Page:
And SemiRamsess the next book, The Persian boy as you mention also seems to have been plundered. Stone dedicates many minutes to the relationship Alexander develops with Bagaoas and yet on the other hand skips decisive battles, the Granikus, Charonae, Issus, and Persepolis doesn't even get a mention.
I also think that Hydaspes and the Mallian arrow injury were simply put in the same scene to save time, money etc.
I think that to have been done properly, it would have been better addressed over at least two films.

I have never read any of the other books Renault published outside of the Alexander trilogy. Is there any particular one that I should especially look out for that is really good?

Best wishes,
Dean
carpe diem
User avatar
marcus
Somatophylax
Posts: 4764
Joined: Fri Aug 16, 2002 6:27 am
Location: Nottingham, England

Re: Rereading fire from heaven

Post by marcus »

dean wrote:I have never read any of the other books Renault published outside of the Alexander trilogy. Is there any particular one that I should especially look out for that is really good?
I think I can honestly say, Dean, that all of Renault's other books are worth reading. The Last of the Wine (Peloponnesian War) is superb, but my personal favourites are The King Must Die and The Bull from the Sea (both about Theseus). I think The Mask of Apollo (in which Alexander features in a cameo, I believe) is the only one of her ancient world books I haven't read. If you want to read others, I'd say The King Must Die is the first I'd recommend.

ATB
Marcus
Sine doctrina vita est quasi mortis imago
At Amazon US
At Amazon UK
Alexias
Hetairos (companion)
Posts: 705
Joined: Thu Nov 26, 2009 11:16 am

Re: Rereading fire from heaven

Post by Alexias »

Marcus wrote

“I think I can honestly say, Dean, that all of Renault's other books are worth reading. The Last of the Wine (Peloponnesian War) is superb, but my personal favourites are The King Must Die and The Bull from the Sea (both about Theseus). I think The Mask of Apollo (in which Alexander features in a cameo, I believe) is the only one of her ancient world books I haven't read. If you want to read others, I'd say The King Must Die is the first I'd recommend.”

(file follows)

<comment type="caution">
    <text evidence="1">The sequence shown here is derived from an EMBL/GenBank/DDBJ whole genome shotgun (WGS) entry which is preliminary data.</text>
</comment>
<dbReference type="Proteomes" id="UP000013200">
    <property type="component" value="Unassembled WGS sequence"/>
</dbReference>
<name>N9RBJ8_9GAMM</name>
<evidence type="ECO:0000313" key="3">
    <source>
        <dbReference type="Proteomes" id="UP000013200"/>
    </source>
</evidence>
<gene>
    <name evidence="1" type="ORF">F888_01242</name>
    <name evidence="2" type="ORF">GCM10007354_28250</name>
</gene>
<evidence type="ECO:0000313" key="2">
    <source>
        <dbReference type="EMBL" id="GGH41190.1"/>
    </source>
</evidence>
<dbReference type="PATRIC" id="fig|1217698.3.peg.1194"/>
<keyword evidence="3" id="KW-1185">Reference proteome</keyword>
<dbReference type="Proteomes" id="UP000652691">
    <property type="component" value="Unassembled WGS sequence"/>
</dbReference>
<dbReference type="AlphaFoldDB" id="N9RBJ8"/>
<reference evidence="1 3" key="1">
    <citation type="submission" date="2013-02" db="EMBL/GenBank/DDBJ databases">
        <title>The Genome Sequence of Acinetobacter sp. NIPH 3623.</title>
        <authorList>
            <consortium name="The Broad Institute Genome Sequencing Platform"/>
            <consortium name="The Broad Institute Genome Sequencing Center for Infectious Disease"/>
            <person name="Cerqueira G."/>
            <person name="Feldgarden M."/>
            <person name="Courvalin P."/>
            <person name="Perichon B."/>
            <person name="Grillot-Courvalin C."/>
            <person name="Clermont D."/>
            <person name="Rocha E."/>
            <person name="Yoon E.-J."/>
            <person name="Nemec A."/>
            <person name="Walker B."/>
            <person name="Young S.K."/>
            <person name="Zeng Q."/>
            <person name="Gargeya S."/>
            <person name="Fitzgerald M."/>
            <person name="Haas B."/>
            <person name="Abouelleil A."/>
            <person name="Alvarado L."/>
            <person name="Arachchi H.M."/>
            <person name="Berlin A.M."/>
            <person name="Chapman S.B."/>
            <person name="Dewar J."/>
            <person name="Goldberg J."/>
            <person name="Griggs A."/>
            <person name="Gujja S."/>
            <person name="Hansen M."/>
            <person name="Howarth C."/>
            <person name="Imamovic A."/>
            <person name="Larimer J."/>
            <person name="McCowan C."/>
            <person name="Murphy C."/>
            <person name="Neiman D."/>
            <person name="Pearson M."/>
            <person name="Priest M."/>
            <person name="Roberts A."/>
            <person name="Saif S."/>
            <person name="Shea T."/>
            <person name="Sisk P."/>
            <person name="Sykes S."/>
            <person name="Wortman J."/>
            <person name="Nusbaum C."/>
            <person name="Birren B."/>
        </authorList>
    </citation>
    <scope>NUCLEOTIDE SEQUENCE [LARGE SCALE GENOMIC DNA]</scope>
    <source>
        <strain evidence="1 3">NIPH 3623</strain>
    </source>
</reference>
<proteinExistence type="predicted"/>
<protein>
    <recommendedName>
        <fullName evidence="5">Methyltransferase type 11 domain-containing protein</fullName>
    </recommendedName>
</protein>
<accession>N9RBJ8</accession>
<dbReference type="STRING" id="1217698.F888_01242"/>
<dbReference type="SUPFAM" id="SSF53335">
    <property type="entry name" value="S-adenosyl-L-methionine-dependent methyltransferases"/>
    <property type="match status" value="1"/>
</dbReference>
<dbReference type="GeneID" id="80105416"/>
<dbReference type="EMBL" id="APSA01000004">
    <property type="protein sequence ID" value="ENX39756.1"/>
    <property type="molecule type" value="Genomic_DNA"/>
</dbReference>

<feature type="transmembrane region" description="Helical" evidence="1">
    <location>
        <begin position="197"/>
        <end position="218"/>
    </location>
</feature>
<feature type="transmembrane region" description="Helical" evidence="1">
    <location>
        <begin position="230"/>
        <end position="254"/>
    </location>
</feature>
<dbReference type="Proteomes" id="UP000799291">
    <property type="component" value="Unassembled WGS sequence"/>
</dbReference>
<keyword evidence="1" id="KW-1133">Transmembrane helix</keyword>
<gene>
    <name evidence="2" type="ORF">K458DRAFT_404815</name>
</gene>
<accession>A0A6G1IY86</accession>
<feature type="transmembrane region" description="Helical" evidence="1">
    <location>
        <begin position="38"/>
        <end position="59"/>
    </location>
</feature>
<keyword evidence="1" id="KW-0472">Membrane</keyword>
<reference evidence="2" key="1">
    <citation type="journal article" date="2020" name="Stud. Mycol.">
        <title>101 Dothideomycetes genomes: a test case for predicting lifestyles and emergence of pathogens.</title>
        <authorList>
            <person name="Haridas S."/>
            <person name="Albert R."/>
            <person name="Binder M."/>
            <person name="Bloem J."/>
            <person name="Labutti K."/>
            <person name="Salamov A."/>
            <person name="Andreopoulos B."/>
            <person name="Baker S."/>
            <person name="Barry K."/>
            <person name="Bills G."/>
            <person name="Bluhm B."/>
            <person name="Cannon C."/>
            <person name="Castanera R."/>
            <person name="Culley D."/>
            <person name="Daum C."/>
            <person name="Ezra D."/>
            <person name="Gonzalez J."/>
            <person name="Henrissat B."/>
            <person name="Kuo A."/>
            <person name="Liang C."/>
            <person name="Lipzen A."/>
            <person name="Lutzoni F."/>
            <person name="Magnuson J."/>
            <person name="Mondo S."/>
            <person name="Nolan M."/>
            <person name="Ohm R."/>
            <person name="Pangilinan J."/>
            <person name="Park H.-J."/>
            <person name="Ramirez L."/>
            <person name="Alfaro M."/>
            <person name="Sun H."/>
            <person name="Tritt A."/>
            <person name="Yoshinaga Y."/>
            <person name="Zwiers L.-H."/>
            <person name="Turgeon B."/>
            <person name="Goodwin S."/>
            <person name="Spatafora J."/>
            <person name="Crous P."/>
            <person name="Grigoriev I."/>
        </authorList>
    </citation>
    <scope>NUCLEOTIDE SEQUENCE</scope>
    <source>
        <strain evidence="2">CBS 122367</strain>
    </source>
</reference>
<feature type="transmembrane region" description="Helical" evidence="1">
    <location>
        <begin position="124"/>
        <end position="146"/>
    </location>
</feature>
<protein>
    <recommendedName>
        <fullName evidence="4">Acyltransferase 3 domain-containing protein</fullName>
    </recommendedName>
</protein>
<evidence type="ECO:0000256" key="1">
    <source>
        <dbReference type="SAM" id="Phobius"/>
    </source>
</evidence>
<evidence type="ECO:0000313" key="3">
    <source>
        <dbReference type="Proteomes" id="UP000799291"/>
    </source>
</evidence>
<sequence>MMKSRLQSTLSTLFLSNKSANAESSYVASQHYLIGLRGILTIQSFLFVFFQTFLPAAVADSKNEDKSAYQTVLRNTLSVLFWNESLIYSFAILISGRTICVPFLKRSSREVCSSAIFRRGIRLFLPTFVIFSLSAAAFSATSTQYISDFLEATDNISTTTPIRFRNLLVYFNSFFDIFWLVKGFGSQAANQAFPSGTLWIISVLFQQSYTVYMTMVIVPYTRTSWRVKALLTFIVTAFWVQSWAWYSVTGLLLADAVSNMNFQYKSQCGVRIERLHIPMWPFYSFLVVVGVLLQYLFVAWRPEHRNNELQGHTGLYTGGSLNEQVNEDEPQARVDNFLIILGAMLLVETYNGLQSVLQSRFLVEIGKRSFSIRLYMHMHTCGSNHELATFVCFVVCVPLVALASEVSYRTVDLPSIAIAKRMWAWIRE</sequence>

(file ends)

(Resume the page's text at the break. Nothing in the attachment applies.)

I would agree – the remaining two, Funeral Games and The Praise Singer – are not very memorable. As I said above, they are more like chronicles than novels and lack drama. I would recommend The Charioteer though. It was the last of her non-historical novels and, in my opinion, her best novel as the story and characters take precedence. Not perhaps as well written as some of her historical novels, it is far more immediate and she actually lets you inside the character’s heads, something she does not really do with Alexander.

Dean wrote

“And SemiRamsess the next book, The Persian boy as you mention also seems to have been plundered. Stone dedicates many minutes to the relationship Alexander develops with Bagaoas and yet on the other hand skips decisive battles, the Granikus, Charonae, Issus, and Persepolis doesn't even get a mention.
I also think that Hydaspes and the Mallian arrow injury were simply put in the same scene to save time, money etc.”


Definitely a question of drama and economics. As for The Persian Boy, even Mary Renault recognised that Bagoas was probably not as important in Alexander’s life as he would have liked to have been. As marvellous a novel as it is though, why she chose to view Alexander through a minor character’s eyes instead of letting us get close to him is beyond me. And I doubt very much that the real Bagoas was a glorified body servant – more like a pampered companion. But I digress.

Semiramis wrote

“If all this has been debated to death, I haven't come across it,”